52aa Silver Waves, Adela Akers, linen, horsehair, paint & metal foil, 63” x 24”, 2014, $8,000
56aa Summer and Winter Adela Akers, sisal & linen, 54” x 66”, 1977-2015, $12,000
50aa Landscape Transformed, Adela Akers, linen, horsehair, paint & metal foil, 73" x 32" x 2", 2011, $10,000
43aa Circles in a Square, Adela Akers, sisal, linen, horsehair & paint, 50" x 50", 2010, $10,000
41aa Entrance/Exit, Adela Akers, linen, horsehair and metal, 68" x 42"; 172.75cm x 106.75cm, 2009, $9,800
38aa Traced Memories, Adela Akers, linen, horsehair, metal foil and paint, 48" x 58", 2007, $8,800
40aa Broken Circle, Adela Akers, linen, horsehair and paint, 63 " x 42", 2008, $9,000
11aa Midnight, Adela Akers, sisal, linen and wool, 74" x 84" x 6", 1988, $16,000
50aa Five Windows, Adela Akers, linen and metal foil, 29" x 60", 2005, $9,000, photo by Bob Stender
Selected collections and exhibition venues:
Metropolitan Museum of Art, New York, New York; Renwick Gallery, National Museum of American Art, Smithsonian Institution, Washington, D.C.; Cooper Hewitt Museum, New York, New York (Jacquard Textiles, traveling exhibition); Everson Museum of Art, Syracuse, New York; Modern Masters Tapestry (solo exhibition); Johnson Wax Collection, Museum of Arts and Design, New York, New York; American Craft Museum, New York, New York (Craft Today: Poetry of the Physical, traveling exhibition); Detroit Institute of Art, Michigan (Pacesetters & Prototypes: Weavers); Pennsylvania Academy of Fine Arts, Philadelphia (solo exhibition); Cleveland Museum of Art, Ohio (Fiberworks); Sonoma County Museum, Santa Rosa, California.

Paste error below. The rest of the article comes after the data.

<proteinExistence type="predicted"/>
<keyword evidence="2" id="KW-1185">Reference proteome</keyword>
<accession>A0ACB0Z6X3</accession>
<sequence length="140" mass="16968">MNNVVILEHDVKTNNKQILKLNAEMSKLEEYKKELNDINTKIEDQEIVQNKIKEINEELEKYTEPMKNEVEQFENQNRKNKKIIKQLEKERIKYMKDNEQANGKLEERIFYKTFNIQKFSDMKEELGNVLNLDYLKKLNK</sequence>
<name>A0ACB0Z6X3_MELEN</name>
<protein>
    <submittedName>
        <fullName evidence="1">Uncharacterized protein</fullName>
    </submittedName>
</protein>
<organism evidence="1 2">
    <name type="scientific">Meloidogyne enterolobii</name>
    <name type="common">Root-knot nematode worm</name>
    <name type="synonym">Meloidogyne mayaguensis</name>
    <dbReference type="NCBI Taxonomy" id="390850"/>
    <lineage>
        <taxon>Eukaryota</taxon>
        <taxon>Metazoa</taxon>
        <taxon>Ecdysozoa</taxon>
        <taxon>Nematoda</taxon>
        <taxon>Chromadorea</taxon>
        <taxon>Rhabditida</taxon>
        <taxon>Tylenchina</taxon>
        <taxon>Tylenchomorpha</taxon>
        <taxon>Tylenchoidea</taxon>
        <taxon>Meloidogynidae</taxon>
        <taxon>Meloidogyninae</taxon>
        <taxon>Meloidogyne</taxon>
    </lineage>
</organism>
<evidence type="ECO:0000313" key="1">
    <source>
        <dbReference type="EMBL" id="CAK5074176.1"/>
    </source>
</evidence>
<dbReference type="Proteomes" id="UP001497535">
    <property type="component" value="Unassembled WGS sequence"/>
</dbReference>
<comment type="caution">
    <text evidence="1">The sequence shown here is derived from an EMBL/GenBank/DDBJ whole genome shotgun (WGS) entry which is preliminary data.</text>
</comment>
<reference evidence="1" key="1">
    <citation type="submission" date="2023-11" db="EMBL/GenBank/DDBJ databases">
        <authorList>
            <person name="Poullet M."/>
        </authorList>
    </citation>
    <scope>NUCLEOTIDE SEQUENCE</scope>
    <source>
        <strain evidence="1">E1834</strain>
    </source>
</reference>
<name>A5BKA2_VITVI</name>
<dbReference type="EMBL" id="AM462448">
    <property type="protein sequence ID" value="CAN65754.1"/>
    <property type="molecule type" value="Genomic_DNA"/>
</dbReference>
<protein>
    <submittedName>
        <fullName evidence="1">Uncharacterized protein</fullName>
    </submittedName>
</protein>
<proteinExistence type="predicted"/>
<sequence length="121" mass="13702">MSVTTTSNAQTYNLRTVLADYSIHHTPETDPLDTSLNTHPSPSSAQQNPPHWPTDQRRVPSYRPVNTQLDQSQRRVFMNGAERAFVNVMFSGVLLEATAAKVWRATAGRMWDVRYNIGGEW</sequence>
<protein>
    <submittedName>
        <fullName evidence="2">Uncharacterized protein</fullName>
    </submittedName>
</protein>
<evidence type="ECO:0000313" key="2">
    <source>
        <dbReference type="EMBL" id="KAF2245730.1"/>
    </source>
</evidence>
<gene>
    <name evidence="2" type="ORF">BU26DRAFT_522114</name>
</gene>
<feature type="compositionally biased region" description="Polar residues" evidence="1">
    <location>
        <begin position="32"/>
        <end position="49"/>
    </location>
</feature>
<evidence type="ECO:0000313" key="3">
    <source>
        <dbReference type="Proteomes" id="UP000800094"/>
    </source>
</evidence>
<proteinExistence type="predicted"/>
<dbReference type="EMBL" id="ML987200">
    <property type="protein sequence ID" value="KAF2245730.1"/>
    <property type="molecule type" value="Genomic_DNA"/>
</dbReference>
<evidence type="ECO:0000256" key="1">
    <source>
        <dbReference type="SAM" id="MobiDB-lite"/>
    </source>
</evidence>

Award, Pollock-Krasner Foundation; Award, Flintridge Foundation; Fellowships, National Endowment for the Arts; Grant, Pennsylvania Council on the Arts.
American Craft Council.
28aa Morning Gate, Adela Akers, linen, horsehair and metal foil, 25" x 23", 2005, $3,200
Before attending the School of the Art Institute of Chicago and Cranbrook Academy of Art, I completed studies to be pharmacist. My background in science has strongly influenced my artwork. The choice of materials and process emerges from that experience. There is a mathematical discipline in the way the work is constructed. This mathematical sequence is in strong contrast to the to the organic process (handweaving) and materials (linen and horsehair) that bring the work to fruition.
Even when I don’t know the outcome, it is the transformation of the materials by the repetitive hand manipulation that leads me to the final expression. It is always a discovery when reaching the end.
All the steps are important and contribute to the final work. Narrow strips are woven sequentially; horsehair is inserted at intervals. When the metal foil is used, it is cut in narrow bands to fit at intervals.
It is my intention to externalize both process and materials and their interaction in order to create a richer surface, which is the focus of the work. In the search for answers or solutions, the questions get better and the possibility of a miracle is ever present. The completion of each piece raises questions that form the fabric of work to come.